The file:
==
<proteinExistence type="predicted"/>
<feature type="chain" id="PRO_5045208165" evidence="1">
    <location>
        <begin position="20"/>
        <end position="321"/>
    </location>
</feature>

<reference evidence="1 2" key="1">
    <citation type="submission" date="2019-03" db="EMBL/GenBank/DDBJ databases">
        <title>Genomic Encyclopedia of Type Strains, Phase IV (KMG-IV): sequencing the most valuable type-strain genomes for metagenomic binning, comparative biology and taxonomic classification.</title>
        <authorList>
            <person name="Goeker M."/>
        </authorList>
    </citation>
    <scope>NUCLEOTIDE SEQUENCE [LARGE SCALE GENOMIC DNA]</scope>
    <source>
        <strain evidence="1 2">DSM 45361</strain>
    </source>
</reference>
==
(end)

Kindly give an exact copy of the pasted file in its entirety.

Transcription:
<proteinExistence type="predicted"/>
<feature type="chain" id="PRO_5045208165" evidence="1">
    <location>
        <begin position="20"/>
        <end position="321"/>
    </location>
</feature>

<reference evidence="1 2" key="1">
    <citation type="submission" date="2019-03" db="EMBL/GenBank/DDBJ databases">
        <title>Genomic Encyclopedia of Type Strains, Phase IV (KMG-IV): sequencing the most valuable type-strain genomes for metagenomic binning, comparative biology and taxonomic classification.</title>
        <authorList>
            <person name="Goeker M."/>
        </authorList>
    </citation>
    <scope>NUCLEOTIDE SEQUENCE [LARGE SCALE GENOMIC DNA]</scope>
    <source>
        <strain evidence="1 2">DSM 45361</strain>
    </source>
</reference>